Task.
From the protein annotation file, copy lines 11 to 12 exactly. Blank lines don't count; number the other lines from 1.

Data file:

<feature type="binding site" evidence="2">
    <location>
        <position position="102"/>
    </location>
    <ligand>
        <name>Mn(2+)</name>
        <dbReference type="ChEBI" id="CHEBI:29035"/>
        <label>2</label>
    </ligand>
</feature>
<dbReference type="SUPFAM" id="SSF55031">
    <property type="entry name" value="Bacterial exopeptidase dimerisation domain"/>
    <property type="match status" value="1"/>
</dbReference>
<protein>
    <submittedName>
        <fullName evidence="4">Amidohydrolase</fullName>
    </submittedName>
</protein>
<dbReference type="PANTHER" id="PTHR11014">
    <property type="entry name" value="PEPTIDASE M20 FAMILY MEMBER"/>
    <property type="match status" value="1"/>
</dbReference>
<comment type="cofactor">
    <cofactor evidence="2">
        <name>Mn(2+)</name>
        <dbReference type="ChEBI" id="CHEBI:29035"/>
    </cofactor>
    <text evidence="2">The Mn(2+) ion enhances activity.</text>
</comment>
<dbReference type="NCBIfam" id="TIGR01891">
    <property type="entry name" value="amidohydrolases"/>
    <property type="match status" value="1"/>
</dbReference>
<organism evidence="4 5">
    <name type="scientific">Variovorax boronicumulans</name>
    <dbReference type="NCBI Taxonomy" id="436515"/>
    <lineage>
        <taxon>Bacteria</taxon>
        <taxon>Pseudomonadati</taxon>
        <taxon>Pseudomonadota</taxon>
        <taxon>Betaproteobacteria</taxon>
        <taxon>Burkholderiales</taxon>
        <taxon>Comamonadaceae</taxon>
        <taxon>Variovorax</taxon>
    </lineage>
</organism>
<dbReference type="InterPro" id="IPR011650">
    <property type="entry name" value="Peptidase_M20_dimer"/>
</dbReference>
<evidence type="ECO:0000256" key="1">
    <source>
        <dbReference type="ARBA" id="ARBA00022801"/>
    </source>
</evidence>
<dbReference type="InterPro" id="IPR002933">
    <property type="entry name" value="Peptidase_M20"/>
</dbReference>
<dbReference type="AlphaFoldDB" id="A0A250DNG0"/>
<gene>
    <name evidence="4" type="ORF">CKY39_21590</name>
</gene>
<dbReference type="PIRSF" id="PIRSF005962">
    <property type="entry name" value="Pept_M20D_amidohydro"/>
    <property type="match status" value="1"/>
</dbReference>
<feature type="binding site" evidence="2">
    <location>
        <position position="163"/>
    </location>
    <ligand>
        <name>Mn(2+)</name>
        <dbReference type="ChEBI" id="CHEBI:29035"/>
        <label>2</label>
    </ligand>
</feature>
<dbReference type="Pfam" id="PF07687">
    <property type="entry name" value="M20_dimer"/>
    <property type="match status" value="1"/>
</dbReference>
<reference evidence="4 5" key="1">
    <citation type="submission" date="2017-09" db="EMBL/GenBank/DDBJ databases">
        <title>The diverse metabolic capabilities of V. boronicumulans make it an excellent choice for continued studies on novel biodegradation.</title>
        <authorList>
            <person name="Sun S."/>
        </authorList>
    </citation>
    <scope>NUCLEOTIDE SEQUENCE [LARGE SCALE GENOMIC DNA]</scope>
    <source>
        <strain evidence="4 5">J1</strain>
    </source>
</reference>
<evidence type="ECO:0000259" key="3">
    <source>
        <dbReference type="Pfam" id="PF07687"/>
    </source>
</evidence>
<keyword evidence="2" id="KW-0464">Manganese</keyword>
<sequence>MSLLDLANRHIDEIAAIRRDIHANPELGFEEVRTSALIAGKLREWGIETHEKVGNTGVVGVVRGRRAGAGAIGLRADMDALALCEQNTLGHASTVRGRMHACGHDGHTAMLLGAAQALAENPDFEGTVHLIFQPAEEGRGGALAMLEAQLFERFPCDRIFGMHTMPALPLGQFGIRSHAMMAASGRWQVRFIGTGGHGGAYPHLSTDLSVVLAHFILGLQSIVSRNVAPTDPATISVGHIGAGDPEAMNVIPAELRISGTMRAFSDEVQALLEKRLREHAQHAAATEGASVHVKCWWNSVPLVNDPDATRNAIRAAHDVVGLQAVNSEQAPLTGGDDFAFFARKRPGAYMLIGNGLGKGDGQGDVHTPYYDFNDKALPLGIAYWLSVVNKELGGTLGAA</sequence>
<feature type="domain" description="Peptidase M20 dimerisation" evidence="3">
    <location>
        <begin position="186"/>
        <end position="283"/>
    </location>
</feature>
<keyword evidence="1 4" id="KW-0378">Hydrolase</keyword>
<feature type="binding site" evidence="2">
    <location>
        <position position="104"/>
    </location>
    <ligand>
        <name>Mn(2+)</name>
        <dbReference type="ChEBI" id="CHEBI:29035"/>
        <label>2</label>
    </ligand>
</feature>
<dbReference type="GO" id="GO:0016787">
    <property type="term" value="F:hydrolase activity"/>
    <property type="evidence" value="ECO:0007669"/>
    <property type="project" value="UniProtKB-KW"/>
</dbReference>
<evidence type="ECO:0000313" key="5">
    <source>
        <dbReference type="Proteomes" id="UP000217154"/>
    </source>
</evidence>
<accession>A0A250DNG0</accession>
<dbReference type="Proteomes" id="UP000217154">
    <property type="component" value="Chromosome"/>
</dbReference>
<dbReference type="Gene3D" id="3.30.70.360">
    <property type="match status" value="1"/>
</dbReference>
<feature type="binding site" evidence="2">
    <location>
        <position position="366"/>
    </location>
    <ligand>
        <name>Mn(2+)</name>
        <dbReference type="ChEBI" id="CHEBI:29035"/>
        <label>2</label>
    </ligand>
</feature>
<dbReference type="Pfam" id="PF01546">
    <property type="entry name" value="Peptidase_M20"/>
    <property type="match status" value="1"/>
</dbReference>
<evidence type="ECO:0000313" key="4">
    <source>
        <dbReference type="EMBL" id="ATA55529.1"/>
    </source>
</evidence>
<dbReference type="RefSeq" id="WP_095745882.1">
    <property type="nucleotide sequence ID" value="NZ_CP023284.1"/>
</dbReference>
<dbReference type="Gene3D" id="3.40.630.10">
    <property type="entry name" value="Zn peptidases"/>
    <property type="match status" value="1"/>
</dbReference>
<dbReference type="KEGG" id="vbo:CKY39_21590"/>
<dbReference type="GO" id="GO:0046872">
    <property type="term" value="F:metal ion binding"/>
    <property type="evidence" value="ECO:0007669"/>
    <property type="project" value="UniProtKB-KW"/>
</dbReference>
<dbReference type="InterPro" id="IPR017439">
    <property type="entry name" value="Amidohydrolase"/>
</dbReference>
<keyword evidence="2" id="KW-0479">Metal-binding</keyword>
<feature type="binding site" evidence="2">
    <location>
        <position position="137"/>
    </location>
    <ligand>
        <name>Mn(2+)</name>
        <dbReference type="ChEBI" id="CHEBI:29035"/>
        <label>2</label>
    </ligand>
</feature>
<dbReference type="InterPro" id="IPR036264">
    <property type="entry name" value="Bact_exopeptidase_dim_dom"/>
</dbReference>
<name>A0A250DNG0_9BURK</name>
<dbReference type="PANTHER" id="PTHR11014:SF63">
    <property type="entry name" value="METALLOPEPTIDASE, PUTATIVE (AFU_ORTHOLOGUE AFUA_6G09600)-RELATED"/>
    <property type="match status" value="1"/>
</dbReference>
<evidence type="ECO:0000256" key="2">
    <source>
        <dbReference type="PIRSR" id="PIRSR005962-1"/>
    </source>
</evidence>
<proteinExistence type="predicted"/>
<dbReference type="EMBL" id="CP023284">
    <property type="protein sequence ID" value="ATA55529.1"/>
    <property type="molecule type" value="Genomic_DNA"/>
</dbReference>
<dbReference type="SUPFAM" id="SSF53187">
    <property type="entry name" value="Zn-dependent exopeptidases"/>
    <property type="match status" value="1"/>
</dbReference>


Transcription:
<dbReference type="SUPFAM" id="SSF55031">
    <property type="entry name" value="Bacterial exopeptidase dimerisation domain"/>